Embracing change:

The generative AI revolution in the insurance industry

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  • Insight
  • 10 minute read
Alexandre Allegrezza

Alexandre Allegrezza

Senior Manager, Actuarial Services, PwC Switzerland

Martegn  Arpagaus

Martegn Arpagaus

Senior Manager, Technology Strategy & Transformation, PwC Switzerland

In the data-driven insurance industry, technology has always been a key driver of progress, from the use of telematics to paperless customer interactions that provide a more efficient, accurate, and tailored service. As the industry continuously adapts to digital transformation, new technologies such as generative AI (GenAI) are paving the way for even greater advances. Based on the findings of PwC’s 27th Annual Global CEO Survey and the challenges and opportunities identified, this article explores the integration of GenAI in the insurance industry.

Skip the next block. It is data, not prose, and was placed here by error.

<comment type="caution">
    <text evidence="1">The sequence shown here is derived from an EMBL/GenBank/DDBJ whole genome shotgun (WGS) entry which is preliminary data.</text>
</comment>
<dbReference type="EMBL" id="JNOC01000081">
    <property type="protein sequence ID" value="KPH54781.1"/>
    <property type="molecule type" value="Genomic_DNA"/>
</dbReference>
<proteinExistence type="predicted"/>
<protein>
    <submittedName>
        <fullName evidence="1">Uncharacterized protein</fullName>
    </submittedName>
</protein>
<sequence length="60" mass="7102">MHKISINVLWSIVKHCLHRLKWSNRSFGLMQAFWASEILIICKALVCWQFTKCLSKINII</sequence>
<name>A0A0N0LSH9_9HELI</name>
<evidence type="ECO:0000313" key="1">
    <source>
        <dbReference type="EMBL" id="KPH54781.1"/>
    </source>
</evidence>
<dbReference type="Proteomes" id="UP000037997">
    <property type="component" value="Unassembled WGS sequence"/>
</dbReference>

Strategic integration in insurance

For the insurance sector, GenAI offers numerous opportunities to redefine service delivery to improve risk assessment, claims processing, and customer interactions. Using GenAI, insurers can analyse large amounts of data more efficiently, enabling more precise risk evaluation and tailored policy offerings. In addition, GenAI can automate routine tasks, freeing human agents to focus on complex claims and personalised customer service, increasing both efficiency and satisfaction.

Our use cases